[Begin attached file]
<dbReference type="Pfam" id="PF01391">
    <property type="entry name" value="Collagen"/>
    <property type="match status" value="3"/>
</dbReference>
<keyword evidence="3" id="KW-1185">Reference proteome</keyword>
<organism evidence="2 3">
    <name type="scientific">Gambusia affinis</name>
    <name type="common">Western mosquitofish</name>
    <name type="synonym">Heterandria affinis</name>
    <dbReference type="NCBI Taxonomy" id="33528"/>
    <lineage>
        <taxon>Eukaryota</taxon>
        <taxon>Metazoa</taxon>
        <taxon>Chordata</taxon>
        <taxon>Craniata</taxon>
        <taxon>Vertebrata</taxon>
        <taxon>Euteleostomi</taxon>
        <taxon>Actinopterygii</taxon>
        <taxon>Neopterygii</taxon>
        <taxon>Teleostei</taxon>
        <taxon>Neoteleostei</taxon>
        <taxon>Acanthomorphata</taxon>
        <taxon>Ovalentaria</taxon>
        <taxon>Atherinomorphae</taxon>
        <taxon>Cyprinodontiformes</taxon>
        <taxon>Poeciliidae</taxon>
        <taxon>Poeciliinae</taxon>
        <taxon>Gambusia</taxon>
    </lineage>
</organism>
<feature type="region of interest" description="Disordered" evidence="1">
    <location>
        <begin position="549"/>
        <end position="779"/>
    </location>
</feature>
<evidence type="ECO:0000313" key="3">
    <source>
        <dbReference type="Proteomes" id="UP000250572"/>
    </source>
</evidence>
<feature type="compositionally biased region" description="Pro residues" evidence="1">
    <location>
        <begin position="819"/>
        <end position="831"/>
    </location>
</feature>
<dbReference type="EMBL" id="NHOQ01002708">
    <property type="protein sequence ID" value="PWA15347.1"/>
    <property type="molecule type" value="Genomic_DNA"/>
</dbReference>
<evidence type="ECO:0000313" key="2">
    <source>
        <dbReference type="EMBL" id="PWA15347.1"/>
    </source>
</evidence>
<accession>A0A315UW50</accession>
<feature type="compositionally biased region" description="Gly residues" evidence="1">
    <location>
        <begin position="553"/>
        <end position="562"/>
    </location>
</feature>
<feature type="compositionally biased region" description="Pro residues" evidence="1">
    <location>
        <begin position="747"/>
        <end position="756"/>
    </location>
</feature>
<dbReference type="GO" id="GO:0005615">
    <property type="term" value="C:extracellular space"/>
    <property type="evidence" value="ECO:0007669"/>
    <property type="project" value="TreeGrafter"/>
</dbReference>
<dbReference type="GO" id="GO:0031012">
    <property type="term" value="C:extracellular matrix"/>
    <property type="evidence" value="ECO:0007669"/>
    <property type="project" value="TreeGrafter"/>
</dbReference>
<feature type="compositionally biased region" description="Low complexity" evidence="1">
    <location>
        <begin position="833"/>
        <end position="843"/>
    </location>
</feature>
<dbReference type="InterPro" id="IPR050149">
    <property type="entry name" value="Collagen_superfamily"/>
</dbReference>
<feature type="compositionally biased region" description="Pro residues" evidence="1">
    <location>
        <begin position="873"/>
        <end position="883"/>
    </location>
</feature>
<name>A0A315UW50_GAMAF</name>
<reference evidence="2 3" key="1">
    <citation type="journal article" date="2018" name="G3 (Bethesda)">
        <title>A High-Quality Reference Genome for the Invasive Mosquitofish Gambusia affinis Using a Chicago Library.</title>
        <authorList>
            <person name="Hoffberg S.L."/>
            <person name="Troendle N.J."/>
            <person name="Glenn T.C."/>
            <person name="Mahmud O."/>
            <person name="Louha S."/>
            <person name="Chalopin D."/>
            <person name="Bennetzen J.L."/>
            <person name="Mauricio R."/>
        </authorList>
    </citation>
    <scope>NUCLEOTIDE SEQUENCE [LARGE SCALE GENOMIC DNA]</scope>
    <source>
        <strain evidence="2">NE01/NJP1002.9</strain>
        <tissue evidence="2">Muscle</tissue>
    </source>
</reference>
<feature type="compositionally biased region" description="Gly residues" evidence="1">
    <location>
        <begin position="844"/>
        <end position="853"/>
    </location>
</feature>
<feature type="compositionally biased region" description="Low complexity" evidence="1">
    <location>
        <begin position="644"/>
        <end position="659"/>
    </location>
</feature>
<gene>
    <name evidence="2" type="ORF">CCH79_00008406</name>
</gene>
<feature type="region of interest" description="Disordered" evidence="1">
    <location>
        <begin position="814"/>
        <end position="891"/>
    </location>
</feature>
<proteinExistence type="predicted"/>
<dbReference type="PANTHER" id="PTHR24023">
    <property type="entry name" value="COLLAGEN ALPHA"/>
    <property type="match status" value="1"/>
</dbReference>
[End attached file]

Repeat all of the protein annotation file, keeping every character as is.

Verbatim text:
<dbReference type="Pfam" id="PF01391">
    <property type="entry name" value="Collagen"/>
    <property type="match status" value="3"/>
</dbReference>
<keyword evidence="3" id="KW-1185">Reference proteome</keyword>
<organism evidence="2 3">
    <name type="scientific">Gambusia affinis</name>
    <name type="common">Western mosquitofish</name>
    <name type="synonym">Heterandria affinis</name>
    <dbReference type="NCBI Taxonomy" id="33528"/>
    <lineage>
        <taxon>Eukaryota</taxon>
        <taxon>Metazoa</taxon>
        <taxon>Chordata</taxon>
        <taxon>Craniata</taxon>
        <taxon>Vertebrata</taxon>
        <taxon>Euteleostomi</taxon>
        <taxon>Actinopterygii</taxon>
        <taxon>Neopterygii</taxon>
        <taxon>Teleostei</taxon>
        <taxon>Neoteleostei</taxon>
        <taxon>Acanthomorphata</taxon>
        <taxon>Ovalentaria</taxon>
        <taxon>Atherinomorphae</taxon>
        <taxon>Cyprinodontiformes</taxon>
        <taxon>Poeciliidae</taxon>
        <taxon>Poeciliinae</taxon>
        <taxon>Gambusia</taxon>
    </lineage>
</organism>
<feature type="region of interest" description="Disordered" evidence="1">
    <location>
        <begin position="549"/>
        <end position="779"/>
    </location>
</feature>
<evidence type="ECO:0000313" key="3">
    <source>
        <dbReference type="Proteomes" id="UP000250572"/>
    </source>
</evidence>
<feature type="compositionally biased region" description="Pro residues" evidence="1">
    <location>
        <begin position="819"/>
        <end position="831"/>
    </location>
</feature>
<dbReference type="EMBL" id="NHOQ01002708">
    <property type="protein sequence ID" value="PWA15347.1"/>
    <property type="molecule type" value="Genomic_DNA"/>
</dbReference>
<evidence type="ECO:0000313" key="2">
    <source>
        <dbReference type="EMBL" id="PWA15347.1"/>
    </source>
</evidence>
<accession>A0A315UW50</accession>
<feature type="compositionally biased region" description="Gly residues" evidence="1">
    <location>
        <begin position="553"/>
        <end position="562"/>
    </location>
</feature>
<feature type="compositionally biased region" description="Pro residues" evidence="1">
    <location>
        <begin position="747"/>
        <end position="756"/>
    </location>
</feature>
<dbReference type="GO" id="GO:0005615">
    <property type="term" value="C:extracellular space"/>
    <property type="evidence" value="ECO:0007669"/>
    <property type="project" value="TreeGrafter"/>
</dbReference>
<dbReference type="GO" id="GO:0031012">
    <property type="term" value="C:extracellular matrix"/>
    <property type="evidence" value="ECO:0007669"/>
    <property type="project" value="TreeGrafter"/>
</dbReference>
<feature type="compositionally biased region" description="Low complexity" evidence="1">
    <location>
        <begin position="833"/>
        <end position="843"/>
    </location>
</feature>
<dbReference type="InterPro" id="IPR050149">
    <property type="entry name" value="Collagen_superfamily"/>
</dbReference>
<feature type="compositionally biased region" description="Pro residues" evidence="1">
    <location>
        <begin position="873"/>
        <end position="883"/>
    </location>
</feature>
<name>A0A315UW50_GAMAF</name>
<reference evidence="2 3" key="1">
    <citation type="journal article" date="2018" name="G3 (Bethesda)">
        <title>A High-Quality Reference Genome for the Invasive Mosquitofish Gambusia affinis Using a Chicago Library.</title>
        <authorList>
            <person name="Hoffberg S.L."/>
            <person name="Troendle N.J."/>
            <person name="Glenn T.C."/>
            <person name="Mahmud O."/>
            <person name="Louha S."/>
            <person name="Chalopin D."/>
            <person name="Bennetzen J.L."/>
            <person name="Mauricio R."/>
        </authorList>
    </citation>
    <scope>NUCLEOTIDE SEQUENCE [LARGE SCALE GENOMIC DNA]</scope>
    <source>
        <strain evidence="2">NE01/NJP1002.9</strain>
        <tissue evidence="2">Muscle</tissue>
    </source>
</reference>
<feature type="compositionally biased region" description="Gly residues" evidence="1">
    <location>
        <begin position="844"/>
        <end position="853"/>
    </location>
</feature>
<feature type="compositionally biased region" description="Low complexity" evidence="1">
    <location>
        <begin position="644"/>
        <end position="659"/>
    </location>
</feature>
<gene>
    <name evidence="2" type="ORF">CCH79_00008406</name>
</gene>
<feature type="region of interest" description="Disordered" evidence="1">
    <location>
        <begin position="814"/>
        <end position="891"/>
    </location>
</feature>
<proteinExistence type="predicted"/>
<dbReference type="PANTHER" id="PTHR24023">
    <property type="entry name" value="COLLAGEN ALPHA"/>
    <property type="match status" value="1"/>
</dbReference>